New Research Finds Extending School, Library Networks Key to Connecting Households

The Schools, Health & Libraries Broadband (SHLB) Coalition and New America’s Open Technology Institute (OTI) released a new report and case studies demonstrating the effectiveness of connecting low-income students and households to the internet by extending school, library, and other “anchor institution” networks into the community. The case studies show that both large and small school districts, including Council Bluffs (Iowa) and Fresno (California), are using a variety of wireless technologies and partnerships to permanently close the homework gap. During the pandemic, an estimated 15 to 17 million students were cut off from remote learning due to a lack of home connectivity. In response, SHLB, OTI and other advocates petitioned the Federal Communications Commission to allow off-campus use of services funded by E-Rate and permit local schools and libraries to use these funds to directly connect student households to affordable broadband. The case studies describe how changes in wireless technology allow anchor institutions to become hubs for extending affordable internet service to the surrounding community, often by partnering with the private sector. Lead researcher, Dr. Raul Katz of Telecom Advisory Services, concludes that building broadband networks “to-and-through” anchor institutions is often the most cost-effective and financially sustainable option to connect students in rural and underserved areas, challenging a narrative that claims this approach is too costly.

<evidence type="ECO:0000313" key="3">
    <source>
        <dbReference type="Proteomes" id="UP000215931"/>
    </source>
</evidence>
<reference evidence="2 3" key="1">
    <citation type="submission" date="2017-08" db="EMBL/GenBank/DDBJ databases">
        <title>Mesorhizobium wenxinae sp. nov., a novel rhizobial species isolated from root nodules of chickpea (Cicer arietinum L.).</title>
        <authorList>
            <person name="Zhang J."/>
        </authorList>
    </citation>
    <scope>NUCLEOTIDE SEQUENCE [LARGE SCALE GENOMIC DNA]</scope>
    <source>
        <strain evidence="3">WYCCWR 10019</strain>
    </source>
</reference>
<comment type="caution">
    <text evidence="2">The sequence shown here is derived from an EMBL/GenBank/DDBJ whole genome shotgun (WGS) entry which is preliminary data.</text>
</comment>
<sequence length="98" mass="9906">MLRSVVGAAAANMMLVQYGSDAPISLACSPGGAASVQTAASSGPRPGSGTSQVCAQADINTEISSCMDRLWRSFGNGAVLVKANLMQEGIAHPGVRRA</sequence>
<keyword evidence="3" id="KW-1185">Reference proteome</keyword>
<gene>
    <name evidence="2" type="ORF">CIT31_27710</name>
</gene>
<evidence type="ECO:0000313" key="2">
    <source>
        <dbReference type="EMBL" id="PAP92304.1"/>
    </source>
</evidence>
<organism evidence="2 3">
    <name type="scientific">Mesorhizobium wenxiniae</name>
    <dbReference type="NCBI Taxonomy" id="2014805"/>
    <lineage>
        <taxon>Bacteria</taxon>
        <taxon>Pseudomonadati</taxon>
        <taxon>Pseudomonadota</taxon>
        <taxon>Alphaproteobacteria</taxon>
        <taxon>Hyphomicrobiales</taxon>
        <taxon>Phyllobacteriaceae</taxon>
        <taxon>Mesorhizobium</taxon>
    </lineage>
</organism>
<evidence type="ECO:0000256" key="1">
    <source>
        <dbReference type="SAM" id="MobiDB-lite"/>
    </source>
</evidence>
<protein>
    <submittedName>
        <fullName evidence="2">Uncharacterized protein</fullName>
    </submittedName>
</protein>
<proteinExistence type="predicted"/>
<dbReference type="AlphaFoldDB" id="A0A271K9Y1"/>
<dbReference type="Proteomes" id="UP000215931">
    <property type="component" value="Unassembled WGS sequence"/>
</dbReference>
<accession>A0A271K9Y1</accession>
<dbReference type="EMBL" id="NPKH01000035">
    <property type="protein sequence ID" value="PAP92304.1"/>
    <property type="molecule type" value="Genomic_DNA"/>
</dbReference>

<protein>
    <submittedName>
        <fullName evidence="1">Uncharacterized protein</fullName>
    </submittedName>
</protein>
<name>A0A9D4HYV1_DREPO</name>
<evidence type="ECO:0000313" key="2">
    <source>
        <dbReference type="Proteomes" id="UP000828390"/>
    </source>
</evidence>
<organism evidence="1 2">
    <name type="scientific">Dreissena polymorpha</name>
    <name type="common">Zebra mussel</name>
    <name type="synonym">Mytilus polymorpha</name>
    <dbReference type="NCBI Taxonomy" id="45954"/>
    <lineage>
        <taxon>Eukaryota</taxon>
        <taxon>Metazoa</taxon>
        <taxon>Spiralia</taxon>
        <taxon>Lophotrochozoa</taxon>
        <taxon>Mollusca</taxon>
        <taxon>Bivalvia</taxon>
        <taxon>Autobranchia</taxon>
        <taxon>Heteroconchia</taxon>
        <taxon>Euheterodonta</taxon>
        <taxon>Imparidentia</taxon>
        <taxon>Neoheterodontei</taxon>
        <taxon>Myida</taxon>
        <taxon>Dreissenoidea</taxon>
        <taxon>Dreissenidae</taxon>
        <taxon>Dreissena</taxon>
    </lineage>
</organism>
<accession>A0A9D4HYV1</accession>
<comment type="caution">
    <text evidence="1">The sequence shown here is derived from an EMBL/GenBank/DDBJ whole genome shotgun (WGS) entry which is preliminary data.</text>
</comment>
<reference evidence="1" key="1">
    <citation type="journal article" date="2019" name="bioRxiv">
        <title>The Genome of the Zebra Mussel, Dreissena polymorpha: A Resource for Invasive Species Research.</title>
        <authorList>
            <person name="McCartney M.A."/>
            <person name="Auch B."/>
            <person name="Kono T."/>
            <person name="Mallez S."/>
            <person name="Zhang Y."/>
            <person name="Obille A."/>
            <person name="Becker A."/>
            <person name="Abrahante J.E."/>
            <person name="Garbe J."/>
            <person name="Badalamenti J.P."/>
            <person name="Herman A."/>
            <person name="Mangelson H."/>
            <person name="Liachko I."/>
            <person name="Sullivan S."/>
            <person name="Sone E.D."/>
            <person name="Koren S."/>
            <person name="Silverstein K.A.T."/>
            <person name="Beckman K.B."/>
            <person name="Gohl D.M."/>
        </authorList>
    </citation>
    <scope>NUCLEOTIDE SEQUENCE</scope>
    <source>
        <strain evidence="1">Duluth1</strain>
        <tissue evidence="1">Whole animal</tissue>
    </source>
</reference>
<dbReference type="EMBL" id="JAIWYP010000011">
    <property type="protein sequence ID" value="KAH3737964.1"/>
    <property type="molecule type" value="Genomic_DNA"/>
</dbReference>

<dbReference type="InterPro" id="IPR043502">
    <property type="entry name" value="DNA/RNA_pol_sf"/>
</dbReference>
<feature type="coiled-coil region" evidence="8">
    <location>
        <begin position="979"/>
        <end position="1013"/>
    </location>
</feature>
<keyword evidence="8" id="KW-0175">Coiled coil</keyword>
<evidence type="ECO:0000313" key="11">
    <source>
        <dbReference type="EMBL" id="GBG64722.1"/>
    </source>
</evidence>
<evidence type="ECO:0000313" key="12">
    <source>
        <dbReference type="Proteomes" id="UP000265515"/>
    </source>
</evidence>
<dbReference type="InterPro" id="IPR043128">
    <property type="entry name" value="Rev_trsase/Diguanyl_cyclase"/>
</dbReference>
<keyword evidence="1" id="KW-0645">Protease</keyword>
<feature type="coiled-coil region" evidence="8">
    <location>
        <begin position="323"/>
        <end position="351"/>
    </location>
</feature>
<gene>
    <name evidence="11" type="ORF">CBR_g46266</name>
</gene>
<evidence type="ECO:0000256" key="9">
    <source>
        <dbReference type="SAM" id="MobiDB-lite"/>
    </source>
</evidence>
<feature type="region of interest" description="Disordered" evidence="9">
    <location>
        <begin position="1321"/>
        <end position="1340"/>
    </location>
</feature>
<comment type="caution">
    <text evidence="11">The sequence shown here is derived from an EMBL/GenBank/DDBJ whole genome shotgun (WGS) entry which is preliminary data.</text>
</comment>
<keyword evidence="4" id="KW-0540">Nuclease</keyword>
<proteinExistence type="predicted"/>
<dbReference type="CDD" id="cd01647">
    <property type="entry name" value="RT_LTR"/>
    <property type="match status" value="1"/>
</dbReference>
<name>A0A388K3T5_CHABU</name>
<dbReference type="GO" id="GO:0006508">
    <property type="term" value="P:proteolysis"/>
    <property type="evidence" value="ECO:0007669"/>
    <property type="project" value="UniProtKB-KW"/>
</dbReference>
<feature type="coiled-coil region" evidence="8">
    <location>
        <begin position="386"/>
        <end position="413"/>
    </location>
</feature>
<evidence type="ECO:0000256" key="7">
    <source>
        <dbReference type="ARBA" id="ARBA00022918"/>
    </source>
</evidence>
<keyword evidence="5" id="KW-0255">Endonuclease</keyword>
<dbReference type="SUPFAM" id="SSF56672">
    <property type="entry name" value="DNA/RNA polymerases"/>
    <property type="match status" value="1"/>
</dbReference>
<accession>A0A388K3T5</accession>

The "To and Through" Opportunity